“At a liberal arts college like this, the student population, especially the Chinese student population, is very small and everyone knows each other,” said an anonymous student. “You either don’t want to be hated by others who have a more pro-Beijing view and will see you as an alien or you don’t want them to tell on you. If those people get mad at you, they can very well report you to the online cyber police. For people like me who have liberal thought or for moderates, they tend to keep it away because there is a real danger of life there. It is not just about your life but about the security of family still in mainland China. If you are being wanted by government, you can stay here and apply for political asylum, but your family is still back home.” 

Many Chinese students sympathetic to the cause of Hong Kong protesters expressed concern that they would face severe backlash from their mainland peers at the University, and that their opinions would be reported to the CCP. During one of my interviews with an anonymous source, I was asked to take special care to close the windows and blinds in a private classroom. Conducting additional interviews in uncrowded academic building and campus locations out of earshot, students expressed similar concerns.

“At the very least, I try to avoid talking about these issues publicly because I know I will still have to go back to the mainland where my opinion is definitely not the popular opinion and can get people into serious trouble,” said another anonymous mainland student. 

While seeking a deeper understanding of how this climate has been unfolding at the University, I was reminded by students that considering the environment of mainland China is crucial. 

“The most formative years of your ideological development seem to be before you come to college,” the anonymous student said. “Political ideology is very much a social construct, depending on your environment, education, and social groups. Those who are not used to having their voices heard in China and being exposed to liberal thoughts, it is understandable. They are not bad people, they might just be innocent and naïve. Many of my Chinese peers come from the very top class in China. Being of rich family means that you are a beneficiary of this regime rule. Why bother going against them?”

The student expanded on this point soon after. 

“Some of [the mainlanders] would like to have their voice heard, but there is always a paradox here,” they said. “They have never been used to expressing their concerns and having their voice heard. They like to feel that they are the silent majority and that Western media and journalists are just evil, biased and want to disseminate propaganda.”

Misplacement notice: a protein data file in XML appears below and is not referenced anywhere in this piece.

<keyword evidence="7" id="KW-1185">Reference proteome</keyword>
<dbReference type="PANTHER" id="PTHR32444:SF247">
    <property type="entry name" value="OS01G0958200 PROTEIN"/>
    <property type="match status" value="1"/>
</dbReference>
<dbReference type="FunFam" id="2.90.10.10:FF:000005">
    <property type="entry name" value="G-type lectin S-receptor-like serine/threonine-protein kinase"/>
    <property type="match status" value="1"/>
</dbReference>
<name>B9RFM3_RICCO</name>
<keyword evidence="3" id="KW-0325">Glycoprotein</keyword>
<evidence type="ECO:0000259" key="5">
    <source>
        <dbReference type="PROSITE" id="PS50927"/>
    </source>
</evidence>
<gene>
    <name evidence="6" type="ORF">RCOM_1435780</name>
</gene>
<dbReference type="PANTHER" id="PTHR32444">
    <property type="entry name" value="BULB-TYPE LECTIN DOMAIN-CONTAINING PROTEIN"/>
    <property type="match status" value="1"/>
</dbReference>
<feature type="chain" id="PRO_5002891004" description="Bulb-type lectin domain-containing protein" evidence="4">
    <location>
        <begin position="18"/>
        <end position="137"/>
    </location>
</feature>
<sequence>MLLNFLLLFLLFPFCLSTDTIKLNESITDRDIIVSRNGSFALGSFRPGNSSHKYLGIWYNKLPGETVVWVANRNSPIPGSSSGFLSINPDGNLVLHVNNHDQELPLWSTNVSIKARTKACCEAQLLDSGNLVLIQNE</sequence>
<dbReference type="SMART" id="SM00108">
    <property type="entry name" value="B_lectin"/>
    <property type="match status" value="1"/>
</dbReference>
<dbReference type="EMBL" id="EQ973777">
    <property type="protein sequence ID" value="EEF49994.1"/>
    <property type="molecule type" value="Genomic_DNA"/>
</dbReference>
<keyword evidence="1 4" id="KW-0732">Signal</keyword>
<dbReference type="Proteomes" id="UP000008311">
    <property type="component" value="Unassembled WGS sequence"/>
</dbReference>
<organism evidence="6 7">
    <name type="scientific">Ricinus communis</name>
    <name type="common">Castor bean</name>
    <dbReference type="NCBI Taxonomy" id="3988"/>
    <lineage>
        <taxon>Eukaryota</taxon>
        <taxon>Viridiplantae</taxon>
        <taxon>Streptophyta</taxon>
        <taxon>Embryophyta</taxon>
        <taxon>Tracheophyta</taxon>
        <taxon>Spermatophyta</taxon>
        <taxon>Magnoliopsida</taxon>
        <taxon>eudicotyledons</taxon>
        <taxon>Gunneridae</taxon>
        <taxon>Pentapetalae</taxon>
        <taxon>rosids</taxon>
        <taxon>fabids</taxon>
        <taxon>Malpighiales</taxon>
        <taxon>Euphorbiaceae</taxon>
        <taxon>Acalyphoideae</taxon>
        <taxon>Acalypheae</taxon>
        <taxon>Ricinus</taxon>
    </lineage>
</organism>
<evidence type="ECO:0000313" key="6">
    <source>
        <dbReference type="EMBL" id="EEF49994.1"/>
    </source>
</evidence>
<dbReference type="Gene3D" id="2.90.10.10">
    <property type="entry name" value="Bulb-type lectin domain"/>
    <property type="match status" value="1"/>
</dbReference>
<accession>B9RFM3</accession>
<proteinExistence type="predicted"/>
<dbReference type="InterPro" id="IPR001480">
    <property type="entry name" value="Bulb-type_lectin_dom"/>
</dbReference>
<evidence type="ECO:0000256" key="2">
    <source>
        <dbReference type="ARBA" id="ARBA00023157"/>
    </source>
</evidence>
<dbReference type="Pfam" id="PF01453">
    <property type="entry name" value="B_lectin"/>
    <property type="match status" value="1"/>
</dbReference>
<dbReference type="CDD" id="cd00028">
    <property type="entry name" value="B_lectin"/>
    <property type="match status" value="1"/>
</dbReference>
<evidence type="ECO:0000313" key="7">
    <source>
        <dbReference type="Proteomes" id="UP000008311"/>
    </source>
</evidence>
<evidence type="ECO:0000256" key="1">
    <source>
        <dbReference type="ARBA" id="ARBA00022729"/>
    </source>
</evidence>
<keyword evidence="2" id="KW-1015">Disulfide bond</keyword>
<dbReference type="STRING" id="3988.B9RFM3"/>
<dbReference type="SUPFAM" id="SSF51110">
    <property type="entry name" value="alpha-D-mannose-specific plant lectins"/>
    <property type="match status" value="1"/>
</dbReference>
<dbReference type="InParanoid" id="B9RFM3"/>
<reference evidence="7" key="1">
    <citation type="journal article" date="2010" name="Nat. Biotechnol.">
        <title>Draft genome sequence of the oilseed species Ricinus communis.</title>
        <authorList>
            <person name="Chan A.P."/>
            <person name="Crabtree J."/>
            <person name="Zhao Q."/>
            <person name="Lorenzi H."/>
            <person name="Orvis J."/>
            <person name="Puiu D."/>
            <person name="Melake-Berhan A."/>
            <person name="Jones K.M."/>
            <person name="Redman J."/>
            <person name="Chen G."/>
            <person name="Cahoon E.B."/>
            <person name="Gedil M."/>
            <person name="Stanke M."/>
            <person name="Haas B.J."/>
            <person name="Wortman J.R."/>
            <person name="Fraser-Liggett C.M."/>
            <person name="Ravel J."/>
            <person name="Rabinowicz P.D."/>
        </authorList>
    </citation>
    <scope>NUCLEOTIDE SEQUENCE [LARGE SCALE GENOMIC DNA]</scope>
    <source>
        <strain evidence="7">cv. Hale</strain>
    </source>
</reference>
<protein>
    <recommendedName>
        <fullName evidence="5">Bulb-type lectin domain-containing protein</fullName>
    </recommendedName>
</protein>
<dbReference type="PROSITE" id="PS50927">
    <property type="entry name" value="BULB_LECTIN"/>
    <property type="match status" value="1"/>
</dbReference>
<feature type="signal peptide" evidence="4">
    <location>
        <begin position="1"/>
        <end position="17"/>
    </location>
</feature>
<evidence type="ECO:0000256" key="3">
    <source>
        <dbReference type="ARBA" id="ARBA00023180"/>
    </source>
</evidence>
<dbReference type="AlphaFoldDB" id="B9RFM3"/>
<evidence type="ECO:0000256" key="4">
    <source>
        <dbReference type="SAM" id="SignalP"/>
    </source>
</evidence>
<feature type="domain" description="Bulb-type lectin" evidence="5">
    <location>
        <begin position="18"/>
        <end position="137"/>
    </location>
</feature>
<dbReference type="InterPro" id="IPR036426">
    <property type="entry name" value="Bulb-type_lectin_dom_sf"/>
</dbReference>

Currently, both Twitter and Facebook have come out and published public statements saying they have banned several accounts with CCP affiliations that are purposefully trying to propagate misinformation. Chen shared how he has observed media attempting to shape the grand narrative of Hong Kong protests in mainland China. 

“I really don’t blame a lot of people who are pro-Beijing, because they were educated and brought up under that context, but also for many mainland students I know here at Wesleyan, I do feel that they have the privilege to access different sources about Hong Kong but they turn a blind eye or choose to not care about these issues,” Chen said. “I really don’t agree with my fellow students when they reject these sources as telling lies. These students never reflect on the reality that our own media could also be fabricated or constructed around propaganda.”

Chen also noted that many students have a Virtual Private Network (VPN) that allows them to access various social media platforms restricted by China’s censorship security apparatus. However, Chen observed that many of these individuals will use this access to write posts with content like “Shame on Hong Kong.” In an email I received from an unnamed sender, a student expressed a similar frustration.

I am ashamed to see how Chinese netizens fanatically embrace nationalism and defame Hong Kong pro-democracy activists as ‘separatists’ or ‘young losers,’” the email read. “I am anguished to find out how peaceful demonstrators are assaulted by the police with tear gas and rubber bullets. I am also sorry to witness the growing disorder and violence in deeply divided Hong Kong society.” 

Beyond the political division back in Hong Kong, many mainland students have shared with me their sadness and frustration about the growing divisions they have noticed at the University between Hong Kongers and mainlanders, as well as within their own communities of mainlanders at Wesleyan. The current polarization on campus raises a critical question about the difference between making a collective claim against a government versus making a claim on the people living under that regime.